LONDON (Reuters) – Britain will eventually leave the European Union and agree a free-trade deal with the bloc, according to the vast majority of economists polled by Reuters who were, however, split on whether the two sides would divorce on Oct. 31.
FILE PHOTO: Flags flutter outside the Houses of Parliament, ahead of a Brexit vote, in London, Britain March 13, 2019. REUTERS/Tom Jacobs/File Photo
Prime Minister Theresa May failed to get her Withdrawal Agreement ratified by the British parliament on three attempts so the EU allowed a Brexit delay until the end of October, giving May time to try to convince lawmakers to reach agreement.
When asked if the latest deadline – delayed from March 29 – would be extended, 17 of 33 economists who answered an extra question in the May 3-10 Reuters poll said it would not.
“Failure to come to an agreement runs the risk that the EU will simply lose patience in October and not grant any extension,” said Peter Dixon at Commerzbank.
“We are by no means out of the woods.”
It’s nearly three years since the June 2016 referendum when Britons shocked much of the world and voted to leave the EU but it is still unclear how, when, or even if it will ever quit the club it joined in 1973.
But the median forecast in the latest survey gave the chance of a disorderly Brexit – where no deal is agreed and an outcome Reuters polls have repeatedly said would be harmful to both sides – at 15%, as it was in March and April.
Only one of 50 respondents gave a probability above 50%.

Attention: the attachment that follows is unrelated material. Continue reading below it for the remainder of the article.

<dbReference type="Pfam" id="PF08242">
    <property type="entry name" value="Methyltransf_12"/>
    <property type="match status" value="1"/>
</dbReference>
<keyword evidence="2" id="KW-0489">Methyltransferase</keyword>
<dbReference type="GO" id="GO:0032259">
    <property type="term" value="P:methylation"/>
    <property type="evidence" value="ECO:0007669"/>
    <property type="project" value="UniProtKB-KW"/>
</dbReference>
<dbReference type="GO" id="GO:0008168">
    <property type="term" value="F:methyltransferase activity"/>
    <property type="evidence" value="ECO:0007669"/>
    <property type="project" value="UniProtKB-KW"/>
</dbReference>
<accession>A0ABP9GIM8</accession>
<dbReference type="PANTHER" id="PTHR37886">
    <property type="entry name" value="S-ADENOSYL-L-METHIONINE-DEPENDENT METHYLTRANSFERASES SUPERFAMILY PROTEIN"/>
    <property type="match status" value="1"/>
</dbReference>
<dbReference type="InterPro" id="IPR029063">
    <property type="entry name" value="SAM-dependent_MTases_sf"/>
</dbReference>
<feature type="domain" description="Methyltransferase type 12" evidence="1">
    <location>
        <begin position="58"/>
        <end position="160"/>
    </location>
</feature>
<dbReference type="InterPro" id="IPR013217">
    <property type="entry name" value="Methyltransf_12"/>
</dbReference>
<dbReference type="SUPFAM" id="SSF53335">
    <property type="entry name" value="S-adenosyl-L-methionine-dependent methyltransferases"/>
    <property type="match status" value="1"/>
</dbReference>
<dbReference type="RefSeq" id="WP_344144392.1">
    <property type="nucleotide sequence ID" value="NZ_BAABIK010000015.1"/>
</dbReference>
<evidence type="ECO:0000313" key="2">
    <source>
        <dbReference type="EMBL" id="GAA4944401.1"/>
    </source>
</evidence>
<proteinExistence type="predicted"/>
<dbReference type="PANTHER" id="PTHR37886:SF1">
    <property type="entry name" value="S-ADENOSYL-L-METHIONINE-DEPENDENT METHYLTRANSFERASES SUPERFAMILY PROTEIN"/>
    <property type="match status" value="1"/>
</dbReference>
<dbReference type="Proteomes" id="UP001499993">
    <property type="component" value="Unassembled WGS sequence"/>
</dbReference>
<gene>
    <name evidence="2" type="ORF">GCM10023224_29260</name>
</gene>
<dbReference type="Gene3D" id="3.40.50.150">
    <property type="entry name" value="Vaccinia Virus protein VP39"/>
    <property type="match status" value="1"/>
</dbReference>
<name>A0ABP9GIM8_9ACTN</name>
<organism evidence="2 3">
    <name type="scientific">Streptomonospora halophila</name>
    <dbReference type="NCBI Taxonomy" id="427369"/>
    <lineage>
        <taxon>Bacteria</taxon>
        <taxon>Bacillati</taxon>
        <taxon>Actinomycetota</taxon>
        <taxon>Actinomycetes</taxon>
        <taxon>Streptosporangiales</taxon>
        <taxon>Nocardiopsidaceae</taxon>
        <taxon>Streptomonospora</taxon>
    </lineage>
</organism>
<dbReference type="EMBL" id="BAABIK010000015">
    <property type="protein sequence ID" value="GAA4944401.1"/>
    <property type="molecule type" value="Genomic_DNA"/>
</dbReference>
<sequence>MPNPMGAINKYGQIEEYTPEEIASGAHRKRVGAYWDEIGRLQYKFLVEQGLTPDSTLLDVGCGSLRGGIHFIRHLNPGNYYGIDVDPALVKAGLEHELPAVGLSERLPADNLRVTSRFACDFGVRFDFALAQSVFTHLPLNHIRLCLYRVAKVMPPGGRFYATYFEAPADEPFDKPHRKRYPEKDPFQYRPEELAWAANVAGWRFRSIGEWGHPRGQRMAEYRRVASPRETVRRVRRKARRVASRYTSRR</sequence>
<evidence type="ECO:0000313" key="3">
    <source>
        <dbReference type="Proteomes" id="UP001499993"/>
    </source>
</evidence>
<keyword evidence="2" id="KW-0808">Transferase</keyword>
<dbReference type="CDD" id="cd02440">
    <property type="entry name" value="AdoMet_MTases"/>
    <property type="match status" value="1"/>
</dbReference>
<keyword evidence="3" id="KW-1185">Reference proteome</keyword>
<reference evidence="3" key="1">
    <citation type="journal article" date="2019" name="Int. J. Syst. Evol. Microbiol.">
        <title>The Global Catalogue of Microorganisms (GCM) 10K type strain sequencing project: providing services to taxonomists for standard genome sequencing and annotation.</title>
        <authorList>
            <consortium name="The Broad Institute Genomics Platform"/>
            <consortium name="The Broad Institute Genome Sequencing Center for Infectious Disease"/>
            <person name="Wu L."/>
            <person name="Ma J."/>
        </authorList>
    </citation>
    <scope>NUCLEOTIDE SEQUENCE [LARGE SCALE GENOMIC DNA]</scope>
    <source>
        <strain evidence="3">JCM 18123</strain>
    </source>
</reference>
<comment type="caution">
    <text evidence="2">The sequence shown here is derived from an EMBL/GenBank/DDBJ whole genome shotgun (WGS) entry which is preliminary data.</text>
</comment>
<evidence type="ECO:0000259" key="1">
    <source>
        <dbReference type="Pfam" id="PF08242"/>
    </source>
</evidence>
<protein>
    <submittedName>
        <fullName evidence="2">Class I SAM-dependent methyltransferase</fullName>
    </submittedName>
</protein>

Still, as they have in all Reuters polls since late 2016 most economists said the two sides would settle on a free-trade deal. The second most likely outcome was again Britain as a member of the European Economic Area, paying into the EU budget to maintain access to the EU’s single market.
In third spot was Brexit being cancelled – once more ahead of Britain leaving without an agreement and trading under World Trade Organization rules, which came last.
“All options remain on the table in the UK, including no Brexit, a hard Brexit and even another extension beyond October,” said Kallum Pickering at Berenberg.
WILL THEY, WON’T THEY?
Britain avoided the recession predicted in the event the country decided to leave the EU and the median chance of one in the next year was only 20%, down from 25% given last month. For the next two years, the probability was an unchanged 25%.
However, growth is expected to remain tepid and the world’s fifth largest economy will grow 0.2-0.4% per quarter across the forecast horizon, from here through to the end of 2020, unchanged from last month’s poll.
Inflation, however, is expected to rise and will average 1.9% this year and 2.0% in 2020 and 2021 – matching the Bank of England’s target – the poll found.
Yet the central bank is unlikely to do much with monetary policy. Monetary Policy Committee member Michael Saunders said in an interview published on Thursday the BOE was unlikely to raise interest rates far or fast, even if the economy picks up after a smooth Brexit.
Economists largely agreed with Saunders and medians suggests borrowing costs will rise 25 basis points early next year, taking Bank Rate to 1.00%. That call was on a knife edge, with just over half expecting it to come in the first quarter.
It will be 2021 before another 25 basis points are added, the poll found, and two economists have pencilled in a cut to Bank Rate next year.
“With CPI inflation – which stood at 1.9% in March – yet to reflect higher labour costs, it is not surprising that the MPC is in no rush to raise rates,” said Ruth Gregory at Capital Economics.
Polling by Sarmista Sen and Hari Kishan; Editing by Toby Chopra